Friday, June 3, 2011

How to Make Ceiling to Floor Grommet Drapes - A Tutorial

I promised a tutorial for our Basement Drapes, so here it is! And it's loaded with pictures - I hope it's not too bad to get through.
How to make THIS...
...look like THIS


















Supplies:
  • 60" wide Home Dec. or canvas Fabric - 5.5 yards - (purchased mine at IKEA at $7.99/yd.)
  • Coordinating Thread
  • Seam Gauge (to measure folded edges)
  • 12" Ruler (to measure grommet spacing)
  • Measuring Tape (at least 10-ft long to measure length of drape)
  • 2 packages of Grommets ($12.99 sets of 8, bought at Joann's with a coupon)
  • Curtain Rod (small enough to fit through grommet holes)
  • Iron
  • Marking pencil or pen
  • Scissors
  • Pins

NOTES: 
  • Always be consciencious of the direction of your fabric print and/or texture. I'd be sad if one drape print ran in an upward direction and the drape next to it went in a downward direction!
  • It's easiest to make a pair of drapes at a time, rather than making one side of the drape first followed by the other side of the drape.
  • I used 100% cotton fabric, so I used my iron at the hottest setting. If you use polyester, silk, or blended fabrics, please be careful with your iron setting so you don't burn or melt the fabric!
  • Since these drapes were going to lie up against a basement wall, I didn't line them. However, if you're going to make drapes to go over a real window, please buy drapery liner fabric at the fabric store and tuck it into the back of these drapes to so they're not so see-through when closed. Plus it's classier to see white drape liner from the outside of your house than the back of some wacky printed fabric. Might as well hang a Big Bird sheet with clothespins up in front of yer' dang winderr' then!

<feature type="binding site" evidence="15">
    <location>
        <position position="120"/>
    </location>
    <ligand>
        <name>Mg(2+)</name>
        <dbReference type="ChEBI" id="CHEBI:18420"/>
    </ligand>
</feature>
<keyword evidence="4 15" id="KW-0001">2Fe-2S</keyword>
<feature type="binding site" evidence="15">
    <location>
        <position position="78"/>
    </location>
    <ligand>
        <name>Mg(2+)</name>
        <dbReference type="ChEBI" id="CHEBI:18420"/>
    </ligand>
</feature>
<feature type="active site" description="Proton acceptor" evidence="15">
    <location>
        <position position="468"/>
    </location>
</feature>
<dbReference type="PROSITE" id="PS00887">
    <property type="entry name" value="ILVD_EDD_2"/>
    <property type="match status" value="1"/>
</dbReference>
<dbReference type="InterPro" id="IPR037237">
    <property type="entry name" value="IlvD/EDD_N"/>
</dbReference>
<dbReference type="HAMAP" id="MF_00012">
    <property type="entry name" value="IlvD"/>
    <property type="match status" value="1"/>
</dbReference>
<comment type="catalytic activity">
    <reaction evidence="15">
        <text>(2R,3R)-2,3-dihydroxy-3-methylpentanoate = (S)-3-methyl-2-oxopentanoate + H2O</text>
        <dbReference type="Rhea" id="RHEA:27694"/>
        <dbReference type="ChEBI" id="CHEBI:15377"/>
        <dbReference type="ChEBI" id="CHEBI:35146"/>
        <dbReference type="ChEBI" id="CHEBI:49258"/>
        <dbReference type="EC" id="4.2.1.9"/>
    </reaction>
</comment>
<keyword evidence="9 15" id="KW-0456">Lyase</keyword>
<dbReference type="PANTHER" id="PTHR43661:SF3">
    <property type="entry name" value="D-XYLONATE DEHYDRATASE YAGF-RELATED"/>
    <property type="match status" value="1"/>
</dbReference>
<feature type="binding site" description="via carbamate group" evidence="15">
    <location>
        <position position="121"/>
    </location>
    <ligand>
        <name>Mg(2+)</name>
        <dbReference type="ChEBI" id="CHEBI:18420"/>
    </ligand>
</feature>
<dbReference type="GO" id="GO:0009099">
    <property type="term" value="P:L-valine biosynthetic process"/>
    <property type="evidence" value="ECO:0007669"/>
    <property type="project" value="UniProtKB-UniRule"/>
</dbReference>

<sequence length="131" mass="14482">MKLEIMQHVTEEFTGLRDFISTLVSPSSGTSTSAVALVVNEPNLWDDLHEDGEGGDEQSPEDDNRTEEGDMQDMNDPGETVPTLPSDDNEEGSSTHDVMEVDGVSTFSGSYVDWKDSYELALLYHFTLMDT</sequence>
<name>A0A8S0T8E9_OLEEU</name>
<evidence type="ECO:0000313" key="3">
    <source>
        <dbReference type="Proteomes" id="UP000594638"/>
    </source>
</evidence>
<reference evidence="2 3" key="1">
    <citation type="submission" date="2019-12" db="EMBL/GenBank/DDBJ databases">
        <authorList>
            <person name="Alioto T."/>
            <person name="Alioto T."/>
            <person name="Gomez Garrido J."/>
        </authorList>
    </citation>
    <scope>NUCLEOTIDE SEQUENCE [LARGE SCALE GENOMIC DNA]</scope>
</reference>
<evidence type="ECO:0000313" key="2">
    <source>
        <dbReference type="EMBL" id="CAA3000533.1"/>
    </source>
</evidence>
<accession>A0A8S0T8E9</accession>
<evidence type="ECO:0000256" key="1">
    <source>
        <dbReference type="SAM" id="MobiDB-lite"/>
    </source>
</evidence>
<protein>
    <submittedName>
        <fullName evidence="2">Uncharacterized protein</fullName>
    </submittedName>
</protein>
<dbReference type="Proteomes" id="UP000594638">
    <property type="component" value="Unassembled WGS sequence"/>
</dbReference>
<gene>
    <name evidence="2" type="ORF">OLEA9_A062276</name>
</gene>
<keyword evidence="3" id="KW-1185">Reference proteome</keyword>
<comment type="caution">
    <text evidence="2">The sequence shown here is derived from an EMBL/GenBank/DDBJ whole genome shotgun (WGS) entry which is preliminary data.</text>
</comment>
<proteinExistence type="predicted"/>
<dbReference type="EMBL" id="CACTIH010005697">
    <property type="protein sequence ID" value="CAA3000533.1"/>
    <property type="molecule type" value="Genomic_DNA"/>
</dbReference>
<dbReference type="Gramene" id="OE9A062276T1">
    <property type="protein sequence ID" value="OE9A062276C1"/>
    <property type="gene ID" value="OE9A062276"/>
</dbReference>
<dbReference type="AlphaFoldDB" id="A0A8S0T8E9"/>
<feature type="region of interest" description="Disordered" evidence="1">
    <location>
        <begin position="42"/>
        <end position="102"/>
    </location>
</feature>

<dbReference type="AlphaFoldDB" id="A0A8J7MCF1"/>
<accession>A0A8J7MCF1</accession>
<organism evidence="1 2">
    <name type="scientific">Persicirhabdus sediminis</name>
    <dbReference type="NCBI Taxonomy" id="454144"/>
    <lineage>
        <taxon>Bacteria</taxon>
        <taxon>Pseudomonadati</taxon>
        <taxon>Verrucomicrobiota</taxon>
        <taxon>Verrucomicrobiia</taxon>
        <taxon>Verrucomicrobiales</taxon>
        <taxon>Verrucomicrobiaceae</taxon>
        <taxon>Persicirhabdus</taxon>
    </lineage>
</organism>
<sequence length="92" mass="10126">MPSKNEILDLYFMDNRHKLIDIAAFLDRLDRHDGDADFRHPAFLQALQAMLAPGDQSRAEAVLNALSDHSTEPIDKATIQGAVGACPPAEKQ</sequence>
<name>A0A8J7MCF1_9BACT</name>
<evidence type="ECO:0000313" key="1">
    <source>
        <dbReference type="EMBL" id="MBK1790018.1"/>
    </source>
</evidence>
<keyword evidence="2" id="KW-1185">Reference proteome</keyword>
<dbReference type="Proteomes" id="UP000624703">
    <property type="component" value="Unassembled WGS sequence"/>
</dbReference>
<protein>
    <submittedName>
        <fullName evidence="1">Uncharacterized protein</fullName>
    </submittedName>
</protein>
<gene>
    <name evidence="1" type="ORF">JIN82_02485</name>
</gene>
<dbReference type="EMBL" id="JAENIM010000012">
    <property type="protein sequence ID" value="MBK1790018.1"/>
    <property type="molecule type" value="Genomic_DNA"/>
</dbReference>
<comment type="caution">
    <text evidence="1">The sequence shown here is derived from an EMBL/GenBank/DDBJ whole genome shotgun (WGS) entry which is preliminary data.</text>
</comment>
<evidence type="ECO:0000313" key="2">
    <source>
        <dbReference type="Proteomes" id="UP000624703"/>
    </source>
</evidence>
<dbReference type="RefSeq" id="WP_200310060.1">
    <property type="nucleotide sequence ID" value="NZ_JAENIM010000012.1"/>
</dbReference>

Length Measurement for Cutting Fabric:
1) measure your ceiling height down to the floor to get the length of your drape. Mine was 86"
2) add 6.5" for your top and bottom folds (86" + 6.5" = 92.5" for my total length of each drape)
3) Cut two long lengths of fabric at 92.5" each (or just cut your 5.5 yards of fabric in half if you want your drapes to puddle a bit at the bottom onto your floor)

Order of Sewing (to get you mentally organized):
1) Top;    2) Bottom;    3) Sides;    4) Grommets
By doing the top and bottoms first, the sides will fold over their seams, leaving a long, clean, smooth edge from the side view of your drapes.

READY - SET - SEW!!!

1. TOP
a) fold in 1/2" of the TOP edge of the fabric, pin in place, and press with a hot, steamy iron.
     (side note: I went to Catholic schools and had to iron pleats all around my skirts - took forever, but I learned how to pin one fold after another and another, then press them all at once by sticking pins into the ironing board)

b) fold in another 4" of the TOP edge of your fabric, pin in place, and press with the iron. (this area is where your grommets will go)

c) Sew with a straight stitch very close to the inner edge (1/8" to 1/4" max)


2. BOTTOM
a) fold in 1/2" of the BOTTOM edge of the fabric, pin in place, and press with a hot, steamy iron. (same as above)